The sound of silence

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Before you go any further, please be warned: there’s a quote in this issue that might seriously damage your health. It could cause choking, stammering and fitful bouts of rage. It could also result in damage to your copy of the magazine because the temptation to hurl it right across the room might be too powerful to subdue.

Actually, perhaps it’s best to get it out of the way now, before you go any further (those with high blood pressure please look away). The quote is from our sports car cover story, and is attributed to Audi’s head of engineering Ulrich Baretzky. This is what he says. Ready? Here it is: “I see no reason for racing to be noisy, to be deafening on the ears, and the new generation of fans will come to this way of thinking.”

Have you calmed down yet? Okay, let’s put those words into some perspective. They come from a man with a clear agenda, who is responsible for Audi’s incredible V12 turbo-diesel which has won the Le Mans 24 Hours for the past two years. Of course he’s going to say noise doesn’t matter – his engine doesn’t make any.

For some, the Audi R10 and its similarly powered rival, the Peugeot 908, are anathema to motor racing. Sound is as important to the sensory overload of our sport as vision – perhaps more so. And yet… the image of the phantom Audis and Peugeots wafting through the Porsche Curves last year, with only the spookily audible scrub of Michelin rubber proving they were in contact with the earth, still got to me. It was incredible.

Now, before you go throwing your issue at the wall again, let me explain. Herr Baretzky’s ‘silent vision of the future’ is a step too far. Le Mans has always been, and always should be, about technical advancement, about breaking new ground – about diversity. So while the turbo-diesels are a welcome new chapter to sports car history, they shouldn’t necessarily define the direction of where to go next. As Baretzky adds, alternative fuels will power future Le Mans racers in the years to come because there is a justified environmental demand. But does it always have to be at the expense of wonderfully loud noise?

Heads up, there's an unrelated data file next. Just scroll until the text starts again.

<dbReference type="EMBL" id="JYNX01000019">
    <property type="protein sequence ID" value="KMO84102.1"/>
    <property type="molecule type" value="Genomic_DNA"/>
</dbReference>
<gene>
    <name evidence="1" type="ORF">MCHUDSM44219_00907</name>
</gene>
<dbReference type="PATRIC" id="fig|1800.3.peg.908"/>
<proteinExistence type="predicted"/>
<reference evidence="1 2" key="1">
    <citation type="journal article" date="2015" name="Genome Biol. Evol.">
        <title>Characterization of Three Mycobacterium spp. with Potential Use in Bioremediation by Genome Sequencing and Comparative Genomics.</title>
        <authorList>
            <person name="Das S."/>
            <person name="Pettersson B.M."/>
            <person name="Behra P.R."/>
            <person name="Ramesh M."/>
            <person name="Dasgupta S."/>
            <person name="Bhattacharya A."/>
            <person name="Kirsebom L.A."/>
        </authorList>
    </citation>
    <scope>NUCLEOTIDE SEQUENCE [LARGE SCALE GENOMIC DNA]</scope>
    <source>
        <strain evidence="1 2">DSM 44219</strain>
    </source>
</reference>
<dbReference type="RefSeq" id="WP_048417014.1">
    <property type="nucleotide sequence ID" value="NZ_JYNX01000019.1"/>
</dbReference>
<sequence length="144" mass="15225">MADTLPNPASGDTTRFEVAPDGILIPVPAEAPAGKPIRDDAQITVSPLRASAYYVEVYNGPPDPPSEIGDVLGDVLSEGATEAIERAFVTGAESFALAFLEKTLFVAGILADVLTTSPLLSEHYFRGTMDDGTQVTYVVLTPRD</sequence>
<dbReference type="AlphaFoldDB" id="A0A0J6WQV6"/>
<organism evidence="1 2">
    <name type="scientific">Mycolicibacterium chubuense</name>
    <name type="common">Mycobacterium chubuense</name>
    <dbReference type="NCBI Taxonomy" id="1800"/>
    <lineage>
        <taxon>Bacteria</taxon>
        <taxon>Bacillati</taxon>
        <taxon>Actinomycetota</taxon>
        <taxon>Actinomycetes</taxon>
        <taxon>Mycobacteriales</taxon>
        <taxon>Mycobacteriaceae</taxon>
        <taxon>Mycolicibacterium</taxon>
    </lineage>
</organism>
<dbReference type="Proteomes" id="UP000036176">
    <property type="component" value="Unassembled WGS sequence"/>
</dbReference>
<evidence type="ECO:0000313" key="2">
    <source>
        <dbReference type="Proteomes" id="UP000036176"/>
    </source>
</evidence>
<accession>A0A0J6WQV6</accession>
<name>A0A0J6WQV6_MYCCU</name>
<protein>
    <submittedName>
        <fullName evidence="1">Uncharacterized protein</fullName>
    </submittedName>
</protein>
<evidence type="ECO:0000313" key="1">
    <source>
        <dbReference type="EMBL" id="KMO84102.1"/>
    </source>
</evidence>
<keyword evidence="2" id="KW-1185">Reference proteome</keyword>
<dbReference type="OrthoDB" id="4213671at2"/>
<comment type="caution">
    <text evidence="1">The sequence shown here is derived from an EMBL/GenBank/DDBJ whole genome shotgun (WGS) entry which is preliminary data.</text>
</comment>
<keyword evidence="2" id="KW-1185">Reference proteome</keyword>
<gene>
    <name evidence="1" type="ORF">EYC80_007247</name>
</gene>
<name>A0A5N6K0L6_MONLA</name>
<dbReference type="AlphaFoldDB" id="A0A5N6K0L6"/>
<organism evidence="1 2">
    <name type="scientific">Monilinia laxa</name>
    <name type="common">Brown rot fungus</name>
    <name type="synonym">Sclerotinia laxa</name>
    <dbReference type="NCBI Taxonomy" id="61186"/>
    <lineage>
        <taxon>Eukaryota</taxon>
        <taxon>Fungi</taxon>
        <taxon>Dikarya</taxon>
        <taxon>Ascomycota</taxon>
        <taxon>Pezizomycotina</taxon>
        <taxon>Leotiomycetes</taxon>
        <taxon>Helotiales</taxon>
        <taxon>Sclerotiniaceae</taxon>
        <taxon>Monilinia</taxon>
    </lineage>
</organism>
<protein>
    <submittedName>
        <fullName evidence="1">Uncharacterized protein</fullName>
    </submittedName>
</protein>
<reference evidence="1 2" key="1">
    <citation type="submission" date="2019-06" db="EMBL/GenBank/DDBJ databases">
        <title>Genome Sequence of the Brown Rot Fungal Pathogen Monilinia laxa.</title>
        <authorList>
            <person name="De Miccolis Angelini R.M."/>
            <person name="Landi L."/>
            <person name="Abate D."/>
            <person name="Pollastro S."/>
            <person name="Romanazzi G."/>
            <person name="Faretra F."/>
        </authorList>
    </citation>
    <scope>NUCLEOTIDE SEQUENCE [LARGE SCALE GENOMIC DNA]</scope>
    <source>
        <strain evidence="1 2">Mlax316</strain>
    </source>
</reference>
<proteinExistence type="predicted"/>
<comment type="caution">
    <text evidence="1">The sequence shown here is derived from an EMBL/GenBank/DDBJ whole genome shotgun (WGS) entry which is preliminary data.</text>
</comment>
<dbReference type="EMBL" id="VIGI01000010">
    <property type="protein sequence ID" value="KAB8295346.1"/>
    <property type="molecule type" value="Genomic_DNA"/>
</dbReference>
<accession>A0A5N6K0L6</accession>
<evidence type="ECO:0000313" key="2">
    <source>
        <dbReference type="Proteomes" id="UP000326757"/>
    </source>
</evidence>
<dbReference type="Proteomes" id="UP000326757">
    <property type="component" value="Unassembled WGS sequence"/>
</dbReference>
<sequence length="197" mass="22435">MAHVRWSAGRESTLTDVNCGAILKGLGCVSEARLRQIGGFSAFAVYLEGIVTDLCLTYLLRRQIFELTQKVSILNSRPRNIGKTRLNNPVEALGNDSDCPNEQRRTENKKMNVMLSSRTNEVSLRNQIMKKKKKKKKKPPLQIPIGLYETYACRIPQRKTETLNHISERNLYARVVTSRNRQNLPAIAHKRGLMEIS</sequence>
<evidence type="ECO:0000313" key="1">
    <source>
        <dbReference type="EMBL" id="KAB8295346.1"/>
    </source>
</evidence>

The rule-makers at the ACO are keeping to the spirit of Le Mans by welcoming new technology (even if some argue it could be doing a lot more). But as it is widely accepted that the imminent death of the petrol engine has been grossly exaggerated, the good old-fashioned noisy brigade shouldn’t be relegated to fighting for best-of-the-rest honours in an unofficial fifth class. But that’s exactly what faces the new Lola-Aston Martin, the Pescarolos and the ORECA Courages. What a shame.

But the ACO wants more manufacturers and with diesel being in vogue, that’s reflected in the regs. Until customer teams can get their hands on diesel power, privateers won’t have a shot at overall victory. Instead, Le Mans in 2008 is the domain of the silent minority.

Then again, it must be said that’s no bad thing. Thanks to Audi and Peugeot this year we have a great summer of sports car racing to look forward to. Le Mans should be a cracker.

Racing noise also came to mind at the A1GP season finale at Brands Hatch, a track that has been dogged by ‘neighbours from hell’ decibel rows for years. But it wasn’t the locals whose homes back on to the Grand Prix loop I had in mind (although I did spot a few watching ‘illegally’ from the woods). Rather, I was thinking about what A1GP could be in danger of losing.

We might disapprove of one-make racing in principle, but the realities of today leave it as the most viable option for single-seater racing below Formula 1. A1GP isn’t to everyone’s taste, but the Zytek V8s sounded fantastic round the back at Brands. The crackling rim-shots on the overrun took me back to my DFV-powered childhood.

But with the welcome news of a new Ferrari 430 GT-powered car for its next season, A1GP is heading for a new era. Just as with Le Mans, change is good, but only as long as the spirit of what made it work in the first place is not lost. The Ferrari V8 has a lot to live up to.
Damien Smith